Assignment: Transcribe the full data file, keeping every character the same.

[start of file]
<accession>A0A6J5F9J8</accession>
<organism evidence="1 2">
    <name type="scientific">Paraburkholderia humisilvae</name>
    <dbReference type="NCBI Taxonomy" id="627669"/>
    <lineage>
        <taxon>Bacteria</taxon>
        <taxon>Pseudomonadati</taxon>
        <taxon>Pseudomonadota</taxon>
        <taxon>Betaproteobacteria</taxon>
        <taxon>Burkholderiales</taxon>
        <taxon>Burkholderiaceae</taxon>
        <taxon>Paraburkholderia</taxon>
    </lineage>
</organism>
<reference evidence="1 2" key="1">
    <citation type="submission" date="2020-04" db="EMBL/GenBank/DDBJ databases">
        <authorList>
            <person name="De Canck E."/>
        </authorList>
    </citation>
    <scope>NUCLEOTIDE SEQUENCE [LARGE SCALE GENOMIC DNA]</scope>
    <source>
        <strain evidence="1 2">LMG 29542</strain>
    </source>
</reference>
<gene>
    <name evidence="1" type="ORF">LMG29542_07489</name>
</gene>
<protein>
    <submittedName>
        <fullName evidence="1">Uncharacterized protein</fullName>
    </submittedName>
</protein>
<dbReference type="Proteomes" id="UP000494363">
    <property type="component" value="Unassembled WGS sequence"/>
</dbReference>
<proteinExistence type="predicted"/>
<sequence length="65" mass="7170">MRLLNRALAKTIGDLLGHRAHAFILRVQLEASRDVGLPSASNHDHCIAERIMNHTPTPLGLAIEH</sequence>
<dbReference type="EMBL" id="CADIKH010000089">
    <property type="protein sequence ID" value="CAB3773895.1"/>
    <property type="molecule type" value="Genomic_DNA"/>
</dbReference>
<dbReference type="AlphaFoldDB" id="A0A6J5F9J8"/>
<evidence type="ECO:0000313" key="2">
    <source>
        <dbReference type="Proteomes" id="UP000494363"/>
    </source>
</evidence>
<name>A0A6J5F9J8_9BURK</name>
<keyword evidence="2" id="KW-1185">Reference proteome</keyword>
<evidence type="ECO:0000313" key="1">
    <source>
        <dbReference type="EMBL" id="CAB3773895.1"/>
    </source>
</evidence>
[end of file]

<accession>A0A6J5F9J8</accession>
<organism evidence="1 2">
    <name type="scientific">Paraburkholderia humisilvae</name>
    <dbReference type="NCBI Taxonomy" id="627669"/>
    <lineage>
        <taxon>Bacteria</taxon>
        <taxon>Pseudomonadati</taxon>
        <taxon>Pseudomonadota</taxon>
        <taxon>Betaproteobacteria</taxon>
        <taxon>Burkholderiales</taxon>
        <taxon>Burkholderiaceae</taxon>
        <taxon>Paraburkholderia</taxon>
    </lineage>
</organism>
<reference evidence="1 2" key="1">
    <citation type="submission" date="2020-04" db="EMBL/GenBank/DDBJ databases">
        <authorList>
            <person name="De Canck E."/>
        </authorList>
    </citation>
    <scope>NUCLEOTIDE SEQUENCE [LARGE SCALE GENOMIC DNA]</scope>
    <source>
        <strain evidence="1 2">LMG 29542</strain>
    </source>
</reference>
<gene>
    <name evidence="1" type="ORF">LMG29542_07489</name>
</gene>
<protein>
    <submittedName>
        <fullName evidence="1">Uncharacterized protein</fullName>
    </submittedName>
</protein>
<dbReference type="Proteomes" id="UP000494363">
    <property type="component" value="Unassembled WGS sequence"/>
</dbReference>
<proteinExistence type="predicted"/>
<sequence length="65" mass="7170">MRLLNRALAKTIGDLLGHRAHAFILRVQLEASRDVGLPSASNHDHCIAERIMNHTPTPLGLAIEH</sequence>
<dbReference type="EMBL" id="CADIKH010000089">
    <property type="protein sequence ID" value="CAB3773895.1"/>
    <property type="molecule type" value="Genomic_DNA"/>
</dbReference>
<dbReference type="AlphaFoldDB" id="A0A6J5F9J8"/>
<evidence type="ECO:0000313" key="2">
    <source>
        <dbReference type="Proteomes" id="UP000494363"/>
    </source>
</evidence>
<name>A0A6J5F9J8_9BURK</name>
<keyword evidence="2" id="KW-1185">Reference proteome</keyword>
<evidence type="ECO:0000313" key="1">
    <source>
        <dbReference type="EMBL" id="CAB3773895.1"/>
    </source>
</evidence>